Herald editorial: Adapting the democratic process in midst of social distancing
We in the Daily Herald newsroom find ourselves stuck in a novel rut to which readers can also probably relate: We’re terribly sick of articles revolving around the coronavirus, but at the same time, the pandemic is infiltrating every corner of our lives so much that there doesn’t seem to be much of anything currently deemed worthy of an article.
It’s hard to find an area of our lives the current pandemic hasn’t affected. Plenty has been said on supporting local businesses, how to social distance, home schooling, etc., but we haven’t seen much said yet on preserving a crucial element to our society: the democratic process.
The virus has the potential of driving away aspects of the democratic process locally if we don’t figure out and promote ways to adapt. Just as school is still happening, but adapted in home-schooling form instead of inside public school classrooms and university buildings, so should our democratic dealings adjust. We can’t allow the virus to simply sweep it away.
Government employees and elected officials of cities throughout Utah County are currently grappling with how to handle city council and planning commission meetings, which are, of course, traditionally held in-person and are open to the public. We applaud the efforts of city officials coming up with creative solutions to still allow the public to participate in these meetings.
Many cities, such as Mapleton, are making live stream videos of the meetings available to residents. And some are searching for ways to allow the public to comment and participate virtually in meetings rather than just act as voiceless watchers.
Some cities, including Orem, Lehi and Spanish Fork, already live-streamed their public meetings long before the coronavirus pandemic. But for other cities, like Highland, it is a new process, and we hope cities new to live-streaming persevere till citizens can fully participate in this new way.
But to truly adapt the democratic process of participating in public meetings to our current epidemic, we need more than a meeting streaming somewhere on YouTube. We need these virtual public participation options to be made known to the public. Because let’s be honest: There was rarely a well-attended city council meeting in Utah County when we could attend in person. And now that option A, which we’re all more familiar with, is out the window, it’s vitally important the word is spread about this socially distanced option B, lest public participation at these meetings falls away altogether.
Is it the city officials’ job to communicate to their residents about videoed meetings? Yes. We hope Utah County’s officials recognize that they can’t just set up a live stream on some digital platform and expect waves of people to hop on. But more so, it’s our responsibility as citizens to actually participate, and maybe even spread the word about these opportunities ourselves.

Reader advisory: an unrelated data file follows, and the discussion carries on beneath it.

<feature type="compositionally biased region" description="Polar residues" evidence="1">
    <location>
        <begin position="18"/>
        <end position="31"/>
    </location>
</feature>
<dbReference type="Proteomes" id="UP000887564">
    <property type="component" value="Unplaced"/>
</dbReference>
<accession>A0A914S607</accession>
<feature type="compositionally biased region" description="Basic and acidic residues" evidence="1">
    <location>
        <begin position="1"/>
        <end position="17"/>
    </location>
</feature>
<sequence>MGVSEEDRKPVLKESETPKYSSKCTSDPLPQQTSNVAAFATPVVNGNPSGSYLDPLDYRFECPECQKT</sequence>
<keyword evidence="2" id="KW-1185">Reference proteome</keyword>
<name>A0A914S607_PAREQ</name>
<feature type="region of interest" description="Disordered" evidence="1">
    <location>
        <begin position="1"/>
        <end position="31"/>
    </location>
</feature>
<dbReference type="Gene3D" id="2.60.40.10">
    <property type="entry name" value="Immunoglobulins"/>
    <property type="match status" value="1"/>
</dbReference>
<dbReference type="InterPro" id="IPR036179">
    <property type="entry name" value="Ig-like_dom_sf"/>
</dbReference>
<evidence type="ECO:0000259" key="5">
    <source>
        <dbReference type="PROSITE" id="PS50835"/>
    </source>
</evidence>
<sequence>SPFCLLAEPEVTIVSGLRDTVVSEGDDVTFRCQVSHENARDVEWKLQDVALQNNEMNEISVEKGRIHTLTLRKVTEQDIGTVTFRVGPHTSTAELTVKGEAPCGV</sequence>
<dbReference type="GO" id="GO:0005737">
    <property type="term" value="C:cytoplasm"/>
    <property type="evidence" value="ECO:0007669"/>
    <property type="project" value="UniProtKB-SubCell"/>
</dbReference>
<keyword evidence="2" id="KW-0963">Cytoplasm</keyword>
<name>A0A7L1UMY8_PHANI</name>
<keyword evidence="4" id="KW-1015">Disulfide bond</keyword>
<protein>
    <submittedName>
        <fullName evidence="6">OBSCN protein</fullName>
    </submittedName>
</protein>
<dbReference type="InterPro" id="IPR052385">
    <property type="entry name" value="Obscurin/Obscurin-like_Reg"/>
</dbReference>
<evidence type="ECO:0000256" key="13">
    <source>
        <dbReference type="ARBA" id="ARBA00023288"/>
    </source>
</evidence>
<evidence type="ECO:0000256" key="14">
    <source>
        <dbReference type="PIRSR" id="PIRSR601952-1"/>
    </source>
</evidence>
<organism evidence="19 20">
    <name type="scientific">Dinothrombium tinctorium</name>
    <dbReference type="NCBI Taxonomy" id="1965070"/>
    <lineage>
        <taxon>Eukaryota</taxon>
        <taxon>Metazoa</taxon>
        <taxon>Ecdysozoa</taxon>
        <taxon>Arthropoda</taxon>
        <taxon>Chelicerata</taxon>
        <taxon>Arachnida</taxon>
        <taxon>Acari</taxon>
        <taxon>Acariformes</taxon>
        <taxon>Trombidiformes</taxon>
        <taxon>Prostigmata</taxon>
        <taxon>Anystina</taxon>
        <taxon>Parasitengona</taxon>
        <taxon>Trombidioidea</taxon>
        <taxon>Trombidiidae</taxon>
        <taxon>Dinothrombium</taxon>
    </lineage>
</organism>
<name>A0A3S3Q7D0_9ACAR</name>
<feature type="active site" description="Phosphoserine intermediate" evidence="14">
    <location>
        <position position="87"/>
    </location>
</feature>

Another area of the democratic process hampered by the pandemic is citizens running for office. We’ve got a big election coming up. We’ll be able to vote for a new state governor, new Utah County officials and much more.
But first, all the candidate hopefuls must pass some requirements to get their name on the ballot. One of those requirements is signature-gathering — which, as you can imagine, is a pretty tough feat amid calls for social distancing. Accordingly, Gov. Gary Herbert suspended certain requirements in state statute related to signature-gathering, including the need to gather signatures in-person.
When we first heard the announcement, we thought it was a great change. But then we read the fine print: Although signature forms can be sent back and forth electronically, the law still requires a handwritten signature. So candidates must send electronic copies of signature packet pages to interested voters, who will then have to sign the signature page and email, fax or mail it back to the candidate.
That seems like a whole lot of trouble to get one signature.
We worry this convoluted process might hamper some candidate hopefuls, particularly the ones without previous public attention.
In a statement, Gov. Herbert called this “easing the requirements of the signature gathering process,” but we call it adapting to social distancing unsuccessfully. There must be a less elaborate way for candidates to gather signatures while still preserving signature validation.
It’s hard to see how far down the road this pandemic will last, but we hope our officials are also beginning plans on socially distant ballots, if it comes down to it. As former Utah Gov. and U.S. Ambassador Jon Huntsman tweeted, “In a national emergency, it’s imperative that the governors office preserves our democracy.”